It is asked,“Who is worthy to open the scroll and to loose its seals?” (Rev. 5:2). There was no one in heaven or on earth who was worthy to open it. John is overcome with emotion and begins to weep (Rev. 5:4).

Perhaps John thought the righteous would not be vindicated and the wicked would go unpunished. As long as this scroll remained sealed there would be no hope for the churches in Asia Minor.

One of the elders told John to stop crying. Why? Because there is One who is worthy, “The Lion from the tribe of Judah” (Rev. 5:5). When John looks to see the Lion, he sees “One like a slaughtered Lamb” (Rev. 5:6). The Lion and the Lamb converge. The Lamb became the conquering Lion through suffering and death (Rev. 5:9). John witnesses the Lamb taking the scroll from the hand of God the Father. The scene moves from agony to adoration as the worshippers in heaven sing a new song. The new song celebrates the redemptive work of the Son as the basis of His right to judge.

Thursday
Jul302015

Return to God’s Word

Bible Studies for Life
August 9, 2014

Cindy James
Camden

Nehemiah 8:1-8

It is not surprising that Nehemiah 8 opens with a manifestation of a great hunger for the Word among the people of Jerusalem. Notice that this seems to be a spontaneous gathering.  

People were hungry for answers to their problems and guidelines from the Word of God, and with one accord, they gathered in this great square before the Water Gate (Neh. 8:1). They asked Ezra, the priest, to read the Law of the Lord to them. They listened, while standing, from daybreak until noon (Neh. 8:3)!

Certainly, this long attention indicates how deeply they were aware of their ignorance about life and how much they needed answers from God. They were simply crying out for the Word. It would be accurate to call it a revival or a time of spiritual renewal. At the center of this revival was the exposition of Scripture.

Our text teaches us that a strong emphasis on God’s Word is a primary mark of spiritual renewal. Revival ensues when God’s Word is read and obeyed.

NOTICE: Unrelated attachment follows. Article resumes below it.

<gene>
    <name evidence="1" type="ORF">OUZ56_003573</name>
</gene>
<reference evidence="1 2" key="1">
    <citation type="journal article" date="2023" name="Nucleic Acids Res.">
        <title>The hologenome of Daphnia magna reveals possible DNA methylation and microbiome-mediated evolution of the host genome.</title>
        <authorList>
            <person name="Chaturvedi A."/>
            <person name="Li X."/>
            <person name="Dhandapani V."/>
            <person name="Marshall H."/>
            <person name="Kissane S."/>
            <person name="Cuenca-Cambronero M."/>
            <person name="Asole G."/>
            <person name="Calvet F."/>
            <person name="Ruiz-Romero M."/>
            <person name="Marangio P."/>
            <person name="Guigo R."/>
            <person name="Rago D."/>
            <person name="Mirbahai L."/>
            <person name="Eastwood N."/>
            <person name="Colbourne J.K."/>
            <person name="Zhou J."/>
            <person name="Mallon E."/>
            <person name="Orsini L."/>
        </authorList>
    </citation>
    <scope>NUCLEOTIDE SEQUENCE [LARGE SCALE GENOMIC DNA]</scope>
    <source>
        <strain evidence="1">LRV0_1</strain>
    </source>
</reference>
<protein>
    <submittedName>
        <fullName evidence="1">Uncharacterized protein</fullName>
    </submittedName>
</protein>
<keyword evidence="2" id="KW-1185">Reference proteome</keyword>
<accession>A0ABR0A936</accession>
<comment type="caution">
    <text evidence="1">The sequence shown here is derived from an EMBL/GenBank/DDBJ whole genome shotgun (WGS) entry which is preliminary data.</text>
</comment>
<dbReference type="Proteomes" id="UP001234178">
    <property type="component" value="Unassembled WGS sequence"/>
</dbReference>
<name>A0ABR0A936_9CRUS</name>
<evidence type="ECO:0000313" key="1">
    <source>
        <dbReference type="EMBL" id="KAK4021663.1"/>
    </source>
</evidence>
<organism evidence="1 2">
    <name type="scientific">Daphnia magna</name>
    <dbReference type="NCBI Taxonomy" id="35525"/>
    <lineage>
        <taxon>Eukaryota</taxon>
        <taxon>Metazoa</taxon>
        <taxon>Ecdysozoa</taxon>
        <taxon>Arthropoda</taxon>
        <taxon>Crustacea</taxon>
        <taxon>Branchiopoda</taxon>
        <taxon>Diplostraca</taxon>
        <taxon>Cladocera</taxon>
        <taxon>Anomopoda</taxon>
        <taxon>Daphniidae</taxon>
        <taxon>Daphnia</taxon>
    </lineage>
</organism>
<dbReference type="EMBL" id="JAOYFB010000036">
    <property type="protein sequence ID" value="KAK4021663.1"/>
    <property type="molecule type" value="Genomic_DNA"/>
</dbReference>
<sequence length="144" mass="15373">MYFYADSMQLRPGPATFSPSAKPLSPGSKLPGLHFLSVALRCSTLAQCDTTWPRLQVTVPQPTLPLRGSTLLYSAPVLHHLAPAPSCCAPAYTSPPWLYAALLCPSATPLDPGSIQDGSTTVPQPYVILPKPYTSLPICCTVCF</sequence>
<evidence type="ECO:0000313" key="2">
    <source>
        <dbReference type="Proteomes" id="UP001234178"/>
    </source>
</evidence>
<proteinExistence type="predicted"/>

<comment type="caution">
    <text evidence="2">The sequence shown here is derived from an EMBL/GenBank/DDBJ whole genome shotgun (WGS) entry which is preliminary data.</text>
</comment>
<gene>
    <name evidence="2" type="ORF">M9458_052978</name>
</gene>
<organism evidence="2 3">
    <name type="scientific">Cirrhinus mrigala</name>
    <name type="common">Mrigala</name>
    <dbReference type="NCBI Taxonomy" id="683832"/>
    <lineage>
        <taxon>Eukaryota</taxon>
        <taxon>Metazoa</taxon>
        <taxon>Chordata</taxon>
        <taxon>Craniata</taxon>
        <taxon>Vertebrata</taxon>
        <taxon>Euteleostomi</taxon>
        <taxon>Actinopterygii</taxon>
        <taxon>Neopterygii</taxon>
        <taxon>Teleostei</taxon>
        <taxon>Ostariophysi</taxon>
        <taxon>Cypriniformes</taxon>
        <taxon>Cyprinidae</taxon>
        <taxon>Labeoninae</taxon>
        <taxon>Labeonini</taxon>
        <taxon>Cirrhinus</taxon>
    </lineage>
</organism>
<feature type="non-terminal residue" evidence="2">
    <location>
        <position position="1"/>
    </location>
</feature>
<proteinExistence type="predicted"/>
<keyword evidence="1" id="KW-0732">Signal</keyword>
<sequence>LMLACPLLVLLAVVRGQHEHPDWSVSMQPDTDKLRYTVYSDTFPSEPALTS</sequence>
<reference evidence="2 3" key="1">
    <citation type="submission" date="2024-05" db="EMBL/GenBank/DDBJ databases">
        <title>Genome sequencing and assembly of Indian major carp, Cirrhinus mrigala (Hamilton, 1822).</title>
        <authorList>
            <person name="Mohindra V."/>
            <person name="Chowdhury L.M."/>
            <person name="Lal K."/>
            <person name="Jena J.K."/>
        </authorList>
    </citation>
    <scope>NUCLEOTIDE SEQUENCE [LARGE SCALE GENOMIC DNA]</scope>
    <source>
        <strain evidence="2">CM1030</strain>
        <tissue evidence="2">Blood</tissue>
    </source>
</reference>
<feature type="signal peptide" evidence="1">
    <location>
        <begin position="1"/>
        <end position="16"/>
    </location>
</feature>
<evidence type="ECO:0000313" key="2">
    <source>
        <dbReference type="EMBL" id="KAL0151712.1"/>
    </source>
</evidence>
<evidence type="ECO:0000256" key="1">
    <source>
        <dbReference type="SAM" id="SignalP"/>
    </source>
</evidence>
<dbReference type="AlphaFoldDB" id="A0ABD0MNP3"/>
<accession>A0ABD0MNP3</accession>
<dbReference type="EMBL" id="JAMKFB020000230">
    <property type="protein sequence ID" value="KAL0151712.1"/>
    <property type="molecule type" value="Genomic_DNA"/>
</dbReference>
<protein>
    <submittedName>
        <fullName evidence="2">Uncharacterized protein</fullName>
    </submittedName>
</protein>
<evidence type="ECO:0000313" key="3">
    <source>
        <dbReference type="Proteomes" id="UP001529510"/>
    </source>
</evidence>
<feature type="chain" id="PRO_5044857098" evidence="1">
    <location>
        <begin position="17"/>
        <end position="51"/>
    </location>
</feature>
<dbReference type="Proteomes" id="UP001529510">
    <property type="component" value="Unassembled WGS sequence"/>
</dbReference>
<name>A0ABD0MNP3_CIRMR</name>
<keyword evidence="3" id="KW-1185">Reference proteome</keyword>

God could have communicated with us in some form other than writing, but He chose to put it in written from.

We live in a culture where almost all of us know how to read or can readily learn. We have multiple translations of the Bible in our language, and yet many of us find other things to do instead of reading and studying the words that God has given us in the Bible.

I’ve always wanted my boys to cherish God’s Word, to make sure they have a copy of this grand Book. Memories are flooding my mind of their small hands clutching their little blue New Testaments headed to the nursery. I want to have a desire to read and reread the Bible all the days of my life. If we want spiritual renewal, it will come through God’s Word. And it must be read daily and not find a permanent place on our nightstands.

“Lord, create in me a hunger for Your Word. Forgive me for so often taking it for granted.”

Thursday
Jul162015

Glimpse of the throne

Explore the Bible
August 2, 2014

Gerald Nash
Conway

Revelation 4:1-11

Recently, my brother-in-law David passed away. During the funeral message, the pastor explained David was a Christian and was now in heaven.

He made a statement: “If David could speak to you, he would say, ‘If you could see what I am seeing, you would not grieve for me.’”

While we were grieving, David was experiencing the splendor of heaven. I imagined him seeing what John was seeing in the Book of Revelation.

In Revelation 4:1-11, John describes a vision in which he is allowed to have a breathtaking glimpse of heaven’s throne room. This text tells us three things that John was privilege to see.

First, he saw God in all His glory (Rev. 4:1-6a). Man has always wanted to see the face of God (Psa. 27:8–9). The Apostle Paul was allowed to go to heaven but was forbidden to speak about it (2 Cor. 12:1–9). Moses wanted to look upon God but was only allowed to see His back as He passed by (Ex. 33:20–23). The disciples looked upon Jesus, but they were seeing His humanity. John is directly seeing God on His throne in His divine essence (Rev. 4:2).

John also saw God’s holiness. John saw four living creatures as they continuously proclaimed God’s holiness: “Holy, holy, holy, Lord God, the Almighty, who was, who is, and who is coming” (Rev. 4:8). These creatures performed a continuous act of worship.

John also saw God’s power (Rev. 4:9–11). God has created everything, and by His will it all exists and is sustained. There was so much suffering and hardship from the Roman authorities. All earthly powers exist by the will of God, and one day they all will acknowledge His lordship (Phil. 2:10–11). In our Christian walk, we need to get a vision of God on the throne of our lives. Our lives need to bring glory to God. The way we live for God needs to be holy acts of worship. As Christians, we need to allow God through the power of the Holy Spirit to sustain us.